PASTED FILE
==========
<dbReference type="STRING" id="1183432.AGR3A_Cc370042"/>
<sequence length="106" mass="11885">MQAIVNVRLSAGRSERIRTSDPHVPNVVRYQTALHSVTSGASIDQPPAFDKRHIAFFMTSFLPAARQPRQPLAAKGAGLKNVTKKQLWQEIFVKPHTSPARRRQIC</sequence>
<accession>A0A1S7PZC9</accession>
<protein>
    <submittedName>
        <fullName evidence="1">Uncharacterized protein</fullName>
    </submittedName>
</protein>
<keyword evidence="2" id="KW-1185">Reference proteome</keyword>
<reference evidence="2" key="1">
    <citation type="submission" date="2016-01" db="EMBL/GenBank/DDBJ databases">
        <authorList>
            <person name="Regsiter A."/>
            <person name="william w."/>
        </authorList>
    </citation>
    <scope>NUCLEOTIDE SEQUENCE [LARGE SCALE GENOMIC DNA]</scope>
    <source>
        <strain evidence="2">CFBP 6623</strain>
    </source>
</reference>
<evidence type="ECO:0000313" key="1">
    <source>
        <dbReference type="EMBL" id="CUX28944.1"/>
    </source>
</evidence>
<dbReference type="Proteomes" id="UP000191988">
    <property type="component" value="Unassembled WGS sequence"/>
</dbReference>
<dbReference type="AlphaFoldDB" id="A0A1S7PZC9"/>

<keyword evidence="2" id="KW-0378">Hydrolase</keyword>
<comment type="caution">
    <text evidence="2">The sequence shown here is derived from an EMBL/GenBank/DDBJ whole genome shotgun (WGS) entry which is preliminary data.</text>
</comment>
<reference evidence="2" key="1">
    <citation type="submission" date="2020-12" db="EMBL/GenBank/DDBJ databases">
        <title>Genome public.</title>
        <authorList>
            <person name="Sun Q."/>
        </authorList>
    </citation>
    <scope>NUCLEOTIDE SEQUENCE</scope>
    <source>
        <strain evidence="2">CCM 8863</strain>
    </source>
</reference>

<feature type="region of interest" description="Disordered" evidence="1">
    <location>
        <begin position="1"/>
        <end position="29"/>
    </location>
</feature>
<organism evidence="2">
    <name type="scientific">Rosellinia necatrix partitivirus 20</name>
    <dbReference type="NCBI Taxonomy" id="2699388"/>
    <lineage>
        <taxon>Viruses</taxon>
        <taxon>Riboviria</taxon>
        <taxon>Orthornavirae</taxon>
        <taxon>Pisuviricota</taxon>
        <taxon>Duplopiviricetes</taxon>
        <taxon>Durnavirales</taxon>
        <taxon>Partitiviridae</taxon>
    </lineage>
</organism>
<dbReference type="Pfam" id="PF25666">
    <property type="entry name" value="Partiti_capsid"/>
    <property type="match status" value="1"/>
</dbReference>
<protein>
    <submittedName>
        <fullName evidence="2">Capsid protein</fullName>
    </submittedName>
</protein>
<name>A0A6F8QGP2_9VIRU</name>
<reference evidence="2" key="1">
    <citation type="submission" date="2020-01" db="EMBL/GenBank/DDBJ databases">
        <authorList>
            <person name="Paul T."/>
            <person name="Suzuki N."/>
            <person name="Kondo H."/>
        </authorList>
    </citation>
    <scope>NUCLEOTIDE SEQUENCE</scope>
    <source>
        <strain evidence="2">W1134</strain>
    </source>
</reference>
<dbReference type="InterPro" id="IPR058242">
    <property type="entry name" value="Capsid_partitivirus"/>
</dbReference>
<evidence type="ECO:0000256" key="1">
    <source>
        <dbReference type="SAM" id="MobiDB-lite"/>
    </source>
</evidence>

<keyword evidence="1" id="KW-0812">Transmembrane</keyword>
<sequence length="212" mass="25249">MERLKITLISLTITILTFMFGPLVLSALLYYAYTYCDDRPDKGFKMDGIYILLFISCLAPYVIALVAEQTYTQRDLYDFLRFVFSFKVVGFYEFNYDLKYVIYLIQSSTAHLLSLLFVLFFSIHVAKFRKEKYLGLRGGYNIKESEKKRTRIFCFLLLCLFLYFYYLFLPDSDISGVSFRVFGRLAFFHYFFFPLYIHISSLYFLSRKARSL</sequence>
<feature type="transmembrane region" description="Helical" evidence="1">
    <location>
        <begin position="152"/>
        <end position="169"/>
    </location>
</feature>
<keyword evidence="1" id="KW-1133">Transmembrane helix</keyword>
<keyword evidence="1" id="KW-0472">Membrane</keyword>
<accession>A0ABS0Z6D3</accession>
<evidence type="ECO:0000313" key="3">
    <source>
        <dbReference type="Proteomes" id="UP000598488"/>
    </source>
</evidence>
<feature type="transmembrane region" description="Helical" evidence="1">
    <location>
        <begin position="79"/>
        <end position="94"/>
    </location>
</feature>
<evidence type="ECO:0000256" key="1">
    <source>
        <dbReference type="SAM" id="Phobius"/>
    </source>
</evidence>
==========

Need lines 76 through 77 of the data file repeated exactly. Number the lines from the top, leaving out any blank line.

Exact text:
<reference evidence="2" key="1">
    <citation type="submission" date="2020-01" db="EMBL/GenBank/DDBJ databases">